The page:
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The Burden – And Limits – Of Representation In The Creative Industry

For me, falling in love with fashion and the fashion industry at large was much like a brilliantly crafted ballad. Despite outward appearances and in some cases quite justified assumptions about the vacuous nature of the fashion world, for me and most people that work within the £60.3 billion industry falling in love with fashion is a gentle courtship – slow, heady and filled with emotional peaks and troths. Much like other creative industries, when discussing the ‘how’ and ‘why’ of our decision to work within the industry, for the most part it always begins with ‘the moment’, a meet cute, that etches itself onto our memory banks and later forms the cornerstone of our career origin spiels.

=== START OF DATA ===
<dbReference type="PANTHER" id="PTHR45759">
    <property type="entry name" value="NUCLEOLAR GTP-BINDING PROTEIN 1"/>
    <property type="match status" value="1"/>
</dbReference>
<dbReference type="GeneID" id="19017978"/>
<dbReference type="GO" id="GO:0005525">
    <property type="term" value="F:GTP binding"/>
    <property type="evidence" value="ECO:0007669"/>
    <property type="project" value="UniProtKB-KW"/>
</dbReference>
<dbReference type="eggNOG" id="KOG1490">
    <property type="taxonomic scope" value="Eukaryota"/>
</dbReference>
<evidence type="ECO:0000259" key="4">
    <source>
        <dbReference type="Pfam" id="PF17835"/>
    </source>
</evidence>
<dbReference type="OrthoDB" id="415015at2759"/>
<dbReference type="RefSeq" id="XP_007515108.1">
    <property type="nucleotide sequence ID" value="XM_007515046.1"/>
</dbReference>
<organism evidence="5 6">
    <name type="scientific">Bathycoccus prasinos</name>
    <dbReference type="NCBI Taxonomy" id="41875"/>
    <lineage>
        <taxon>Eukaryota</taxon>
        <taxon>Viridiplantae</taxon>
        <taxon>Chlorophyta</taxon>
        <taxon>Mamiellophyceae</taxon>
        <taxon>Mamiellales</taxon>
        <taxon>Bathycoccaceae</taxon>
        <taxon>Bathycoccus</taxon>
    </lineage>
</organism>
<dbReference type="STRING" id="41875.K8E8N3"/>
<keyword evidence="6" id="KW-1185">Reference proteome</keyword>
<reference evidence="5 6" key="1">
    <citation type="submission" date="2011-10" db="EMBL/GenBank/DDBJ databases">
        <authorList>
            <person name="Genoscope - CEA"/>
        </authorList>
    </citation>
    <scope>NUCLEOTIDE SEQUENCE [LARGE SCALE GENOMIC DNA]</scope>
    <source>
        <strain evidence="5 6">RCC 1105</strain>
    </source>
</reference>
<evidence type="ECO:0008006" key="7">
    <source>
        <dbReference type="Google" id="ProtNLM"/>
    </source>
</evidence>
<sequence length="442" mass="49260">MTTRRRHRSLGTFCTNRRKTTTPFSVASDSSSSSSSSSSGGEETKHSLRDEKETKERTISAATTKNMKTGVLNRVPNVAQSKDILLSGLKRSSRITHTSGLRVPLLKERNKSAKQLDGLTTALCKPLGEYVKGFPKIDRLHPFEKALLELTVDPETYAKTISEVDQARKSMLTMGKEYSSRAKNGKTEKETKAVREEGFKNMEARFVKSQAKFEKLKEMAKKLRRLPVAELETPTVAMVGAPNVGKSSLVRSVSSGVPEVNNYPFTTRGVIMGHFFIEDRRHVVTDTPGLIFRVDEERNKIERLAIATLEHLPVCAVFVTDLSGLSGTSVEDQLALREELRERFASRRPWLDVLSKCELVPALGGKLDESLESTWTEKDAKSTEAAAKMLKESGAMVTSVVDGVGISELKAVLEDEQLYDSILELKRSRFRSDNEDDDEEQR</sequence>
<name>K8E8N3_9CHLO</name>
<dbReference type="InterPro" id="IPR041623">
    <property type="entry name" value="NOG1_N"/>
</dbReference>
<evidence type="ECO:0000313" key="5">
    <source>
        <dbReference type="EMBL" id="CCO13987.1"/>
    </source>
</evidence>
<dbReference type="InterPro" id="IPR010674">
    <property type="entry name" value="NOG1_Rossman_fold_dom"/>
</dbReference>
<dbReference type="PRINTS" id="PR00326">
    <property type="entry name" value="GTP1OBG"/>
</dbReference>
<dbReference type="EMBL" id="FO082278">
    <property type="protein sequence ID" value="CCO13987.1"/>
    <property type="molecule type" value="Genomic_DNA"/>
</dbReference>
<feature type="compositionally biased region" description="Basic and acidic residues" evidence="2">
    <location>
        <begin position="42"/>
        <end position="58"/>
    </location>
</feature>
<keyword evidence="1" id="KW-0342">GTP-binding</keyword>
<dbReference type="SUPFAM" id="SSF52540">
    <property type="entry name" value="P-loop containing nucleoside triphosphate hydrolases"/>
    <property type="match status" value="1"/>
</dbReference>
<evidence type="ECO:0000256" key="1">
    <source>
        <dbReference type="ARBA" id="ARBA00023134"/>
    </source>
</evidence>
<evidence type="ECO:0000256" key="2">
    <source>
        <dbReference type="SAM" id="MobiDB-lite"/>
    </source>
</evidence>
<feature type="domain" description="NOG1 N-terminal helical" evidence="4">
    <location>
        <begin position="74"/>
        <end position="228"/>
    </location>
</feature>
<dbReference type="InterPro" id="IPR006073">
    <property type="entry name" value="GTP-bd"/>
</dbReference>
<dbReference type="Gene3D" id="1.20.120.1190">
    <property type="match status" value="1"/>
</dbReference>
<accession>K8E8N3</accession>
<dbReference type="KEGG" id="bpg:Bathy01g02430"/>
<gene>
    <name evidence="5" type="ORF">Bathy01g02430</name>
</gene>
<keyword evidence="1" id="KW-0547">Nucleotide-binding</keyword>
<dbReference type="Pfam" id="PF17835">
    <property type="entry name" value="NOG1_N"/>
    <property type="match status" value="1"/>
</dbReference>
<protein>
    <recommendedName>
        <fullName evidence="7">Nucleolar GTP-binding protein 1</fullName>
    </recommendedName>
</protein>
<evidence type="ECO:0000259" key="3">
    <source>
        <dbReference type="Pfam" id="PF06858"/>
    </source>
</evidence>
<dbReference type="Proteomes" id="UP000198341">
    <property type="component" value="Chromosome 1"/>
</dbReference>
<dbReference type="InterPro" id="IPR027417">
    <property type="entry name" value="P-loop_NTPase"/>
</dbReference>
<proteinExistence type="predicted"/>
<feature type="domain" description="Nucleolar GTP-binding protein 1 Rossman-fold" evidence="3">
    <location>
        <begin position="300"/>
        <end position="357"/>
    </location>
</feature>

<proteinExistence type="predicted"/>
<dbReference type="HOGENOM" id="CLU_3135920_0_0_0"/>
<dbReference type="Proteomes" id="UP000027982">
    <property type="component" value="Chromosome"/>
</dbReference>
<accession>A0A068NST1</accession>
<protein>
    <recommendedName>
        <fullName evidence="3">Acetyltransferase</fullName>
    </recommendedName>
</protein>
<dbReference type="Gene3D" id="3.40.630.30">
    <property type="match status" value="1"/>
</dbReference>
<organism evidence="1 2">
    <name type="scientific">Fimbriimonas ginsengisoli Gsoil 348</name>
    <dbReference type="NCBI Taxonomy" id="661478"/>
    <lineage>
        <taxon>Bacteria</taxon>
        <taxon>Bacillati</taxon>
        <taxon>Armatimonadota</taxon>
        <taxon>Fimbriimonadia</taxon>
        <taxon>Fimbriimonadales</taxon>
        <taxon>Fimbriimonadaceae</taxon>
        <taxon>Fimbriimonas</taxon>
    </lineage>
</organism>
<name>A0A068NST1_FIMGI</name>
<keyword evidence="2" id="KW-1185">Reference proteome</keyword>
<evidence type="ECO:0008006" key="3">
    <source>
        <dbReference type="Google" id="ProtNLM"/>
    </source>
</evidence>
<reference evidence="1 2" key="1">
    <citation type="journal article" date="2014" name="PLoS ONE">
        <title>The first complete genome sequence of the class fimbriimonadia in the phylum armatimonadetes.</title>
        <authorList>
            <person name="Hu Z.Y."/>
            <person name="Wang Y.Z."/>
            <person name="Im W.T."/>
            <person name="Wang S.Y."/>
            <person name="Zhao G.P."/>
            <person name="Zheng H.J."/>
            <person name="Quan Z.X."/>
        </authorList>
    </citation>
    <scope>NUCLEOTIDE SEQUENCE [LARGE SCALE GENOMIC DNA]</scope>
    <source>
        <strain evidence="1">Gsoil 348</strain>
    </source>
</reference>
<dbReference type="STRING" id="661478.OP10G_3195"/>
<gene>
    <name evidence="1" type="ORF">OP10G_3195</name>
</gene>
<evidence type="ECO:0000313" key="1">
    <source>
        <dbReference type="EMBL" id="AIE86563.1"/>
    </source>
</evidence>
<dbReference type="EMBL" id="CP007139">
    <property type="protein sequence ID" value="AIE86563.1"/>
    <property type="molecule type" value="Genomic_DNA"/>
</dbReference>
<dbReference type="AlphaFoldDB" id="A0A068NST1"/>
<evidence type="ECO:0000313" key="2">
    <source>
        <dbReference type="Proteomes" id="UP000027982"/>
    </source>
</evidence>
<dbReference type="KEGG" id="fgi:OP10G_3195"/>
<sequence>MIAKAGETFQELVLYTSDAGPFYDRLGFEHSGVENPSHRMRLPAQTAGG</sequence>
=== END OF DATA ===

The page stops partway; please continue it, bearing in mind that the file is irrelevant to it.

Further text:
For musicians and dancers, catalytic inspiration usually comes in the form of a song or a person, but for me, with fashion it was a dress – specifically a video of the now iconic ‘paint dress’ that served as the centrepiece of Alexander McQueen’s 1999 spring/summer collection. At around eight or nine, I stumbled across a short clip of the runway show via a then-burgeoning video platform called YouTube and sat for what felt like hours pressing play again and again as a robotic arm, coated both the dress (and model) in a vibrant stream of spray paint.